FREQUENTLY ASKED QUESTIONS
Novus Earth FAQs
What is the difference between geoexchange and geothermal?
Geoexchange is a term for low-temperature earth energy used for residential and commercial heating and cooling. The temperatures extracted from shallow wells are between 3.5 C and 15 C close to the earth’s surface. Geothermal is a deep well that extracts medium to high-temperature heat (74 C in Alaska to 500 C in Iceland) intended for power generation or large scale industrial/commercial/residential direct-use heating applications.
How is geothermal energy extracted?
There are 4 basic types of geothermal energy technologies that are used to extract heat from beneath the surface.
Conventional Geothermal Systems: a well is drilled into a heated water reservoir hosted by sedimentary or igneous rock. Certain conditions are required to make it a viable geothermal resource, such as porosity, permeability, temperature, and flow rate.
Enhanced Geothermal Systems: There’s plenty of heat stored down in all that normal, solid, nonporous rock. Geothermal developers make their own reservoir by drilling down into solid rock, injecting water at high pressure to fracture the rock, allowing water to pass through, and then collecting the heated water through another well.
Supercritical Geothermal Systems: “super hot rock” geothermal, taps into extremely deep, extremely hot rock. In order to be considered super hot rock, the water needs to exceed 373 C and 220 bars of pressure. While these geological conditions are hard to come by, the amount of energy produced from these systems is powerful!
Advanced Geothermal Systems: a new generation of closed loop systems, in which no fluids are injected or extracted from the earth. There is no fracking. Instead, fluids circulate in a pressurized self-contained loop underground. The pipes are sealed, picking up heat by conduction and carrying it to the surface. These systems rely on heat being transferred from the surrounding rock and do not require the specific reservoir characteristics such as high permeability and high flow capacity required for conventional geothermal systems. Novus Earth technology uses a closed loop system.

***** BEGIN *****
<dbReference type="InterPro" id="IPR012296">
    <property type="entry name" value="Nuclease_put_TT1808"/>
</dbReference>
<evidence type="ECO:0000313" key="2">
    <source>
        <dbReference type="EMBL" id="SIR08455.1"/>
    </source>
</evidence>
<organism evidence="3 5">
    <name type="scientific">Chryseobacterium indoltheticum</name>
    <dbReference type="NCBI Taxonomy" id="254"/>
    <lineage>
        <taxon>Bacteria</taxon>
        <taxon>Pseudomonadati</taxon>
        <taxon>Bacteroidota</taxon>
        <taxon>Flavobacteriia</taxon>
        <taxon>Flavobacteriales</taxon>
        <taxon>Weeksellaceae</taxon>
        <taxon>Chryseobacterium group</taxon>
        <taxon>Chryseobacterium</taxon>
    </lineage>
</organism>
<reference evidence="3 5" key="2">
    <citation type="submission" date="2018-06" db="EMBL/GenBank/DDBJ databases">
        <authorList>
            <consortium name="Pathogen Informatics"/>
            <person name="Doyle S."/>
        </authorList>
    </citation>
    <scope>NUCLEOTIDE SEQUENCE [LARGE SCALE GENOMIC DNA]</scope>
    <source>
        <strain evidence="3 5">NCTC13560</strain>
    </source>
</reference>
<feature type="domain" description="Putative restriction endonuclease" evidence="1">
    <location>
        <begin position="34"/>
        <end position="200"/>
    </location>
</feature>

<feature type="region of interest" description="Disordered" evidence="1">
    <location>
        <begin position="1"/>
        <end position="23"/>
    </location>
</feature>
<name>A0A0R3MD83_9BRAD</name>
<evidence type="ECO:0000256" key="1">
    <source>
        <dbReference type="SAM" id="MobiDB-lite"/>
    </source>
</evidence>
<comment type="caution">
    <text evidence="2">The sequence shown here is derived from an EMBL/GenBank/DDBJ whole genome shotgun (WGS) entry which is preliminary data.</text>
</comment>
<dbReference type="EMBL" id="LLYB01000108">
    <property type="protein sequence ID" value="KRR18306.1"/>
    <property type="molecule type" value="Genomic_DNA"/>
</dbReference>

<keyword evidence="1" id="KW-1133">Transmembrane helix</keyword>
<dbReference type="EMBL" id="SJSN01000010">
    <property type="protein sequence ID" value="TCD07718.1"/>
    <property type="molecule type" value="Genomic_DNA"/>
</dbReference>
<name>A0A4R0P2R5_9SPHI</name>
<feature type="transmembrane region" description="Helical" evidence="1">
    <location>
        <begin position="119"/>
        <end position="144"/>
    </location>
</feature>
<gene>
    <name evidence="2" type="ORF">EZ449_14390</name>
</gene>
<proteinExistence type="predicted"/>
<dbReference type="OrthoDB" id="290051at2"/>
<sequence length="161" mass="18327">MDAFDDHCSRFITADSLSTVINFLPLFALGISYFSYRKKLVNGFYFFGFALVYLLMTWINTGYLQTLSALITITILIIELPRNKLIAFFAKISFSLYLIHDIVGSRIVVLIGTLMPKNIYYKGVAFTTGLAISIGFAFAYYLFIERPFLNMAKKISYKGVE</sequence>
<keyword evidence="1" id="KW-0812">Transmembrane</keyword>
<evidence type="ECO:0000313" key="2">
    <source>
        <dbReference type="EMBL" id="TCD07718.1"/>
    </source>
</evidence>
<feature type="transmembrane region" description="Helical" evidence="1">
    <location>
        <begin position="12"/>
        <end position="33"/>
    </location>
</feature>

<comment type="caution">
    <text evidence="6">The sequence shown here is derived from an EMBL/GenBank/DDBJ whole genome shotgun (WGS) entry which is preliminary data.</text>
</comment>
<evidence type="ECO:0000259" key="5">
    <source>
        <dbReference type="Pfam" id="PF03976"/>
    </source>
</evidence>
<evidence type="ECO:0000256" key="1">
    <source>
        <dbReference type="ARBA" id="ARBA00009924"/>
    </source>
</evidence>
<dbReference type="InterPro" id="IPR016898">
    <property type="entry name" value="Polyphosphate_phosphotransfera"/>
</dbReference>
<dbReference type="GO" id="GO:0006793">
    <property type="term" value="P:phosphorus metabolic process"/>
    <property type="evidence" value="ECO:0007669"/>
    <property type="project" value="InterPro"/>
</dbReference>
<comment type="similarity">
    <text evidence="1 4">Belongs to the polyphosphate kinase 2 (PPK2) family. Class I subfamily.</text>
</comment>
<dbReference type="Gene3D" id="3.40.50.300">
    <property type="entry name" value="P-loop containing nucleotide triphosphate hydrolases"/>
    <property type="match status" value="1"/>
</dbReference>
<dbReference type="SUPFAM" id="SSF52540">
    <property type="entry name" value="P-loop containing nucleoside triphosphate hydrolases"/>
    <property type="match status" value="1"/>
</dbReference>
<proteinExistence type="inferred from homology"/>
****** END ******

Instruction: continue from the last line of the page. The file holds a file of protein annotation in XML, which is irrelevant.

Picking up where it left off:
How is geothermal energy generated?
Geothermal energy is generated from the center of the earth which sits at ~6000C and emanates out to the surface of the earth. A portion of the heat of the core comes from friction and gravitational pull, however, the vast majority is generated from the constant radioactive decay of isotopes such as potassium-40 and thorium-232. These are natural isotopes that are abundant in the upper continental crust with half-lives of 1.277 and 14.05 billion years respectively.
Is geothermal energy renewable?
In order for energy to be considered renewable, it has to satisfy the following:
- The source of energy is from nature.
- The energy is easily available in abundance and it eventually does not run out.
- The energy gets replenished by nature after using it.
Geothermal energy is renewable, as it is sourced by the internal heat of the earth which is available in abundance. Geothermal heat gets replenished through sources of heat generated at the crust of the Earth.
How do you produce electricity from geothermal energy?
Electricity generation is produced by bringing high pressure, hot geothermal fluid to the surface. Once at surface, the pressure is dropped, causing the water to vaporize to steam. The steam spins a turbine, which generates electricity. The steam is cooled and condenses back to water to then be injected back into the earth to begin the cycle again. The electricity generation method differs based on the temperature and conditions of the resource:
- 80 – 180C: Binary steam (Organic Rankine or Kalina Cycle)
- 180+C: Flash Steam or Dry Steam – Differs based on whether water is produced that creates the steam, or only steam is produced.
What are the advantages of geothermal energy?
The earth acts as a fully charged battery and is our largest clean energy source. Geothermal has a minimal surface footprint that preserves the land and protects the environment. Geothermal energy is a baseload source of power, available 24/7, 365 days of the year. It complements existing intermittent renewable energies such as wind and solar.
The Novus Earth closed-loop system is scalable and can be used in reservoirs world-wide. The electric and thermal energy is available on demand, making the Novus Earth technology dispatchable. There is zero water use in the power generation process, unique to closed loop geothermal systems.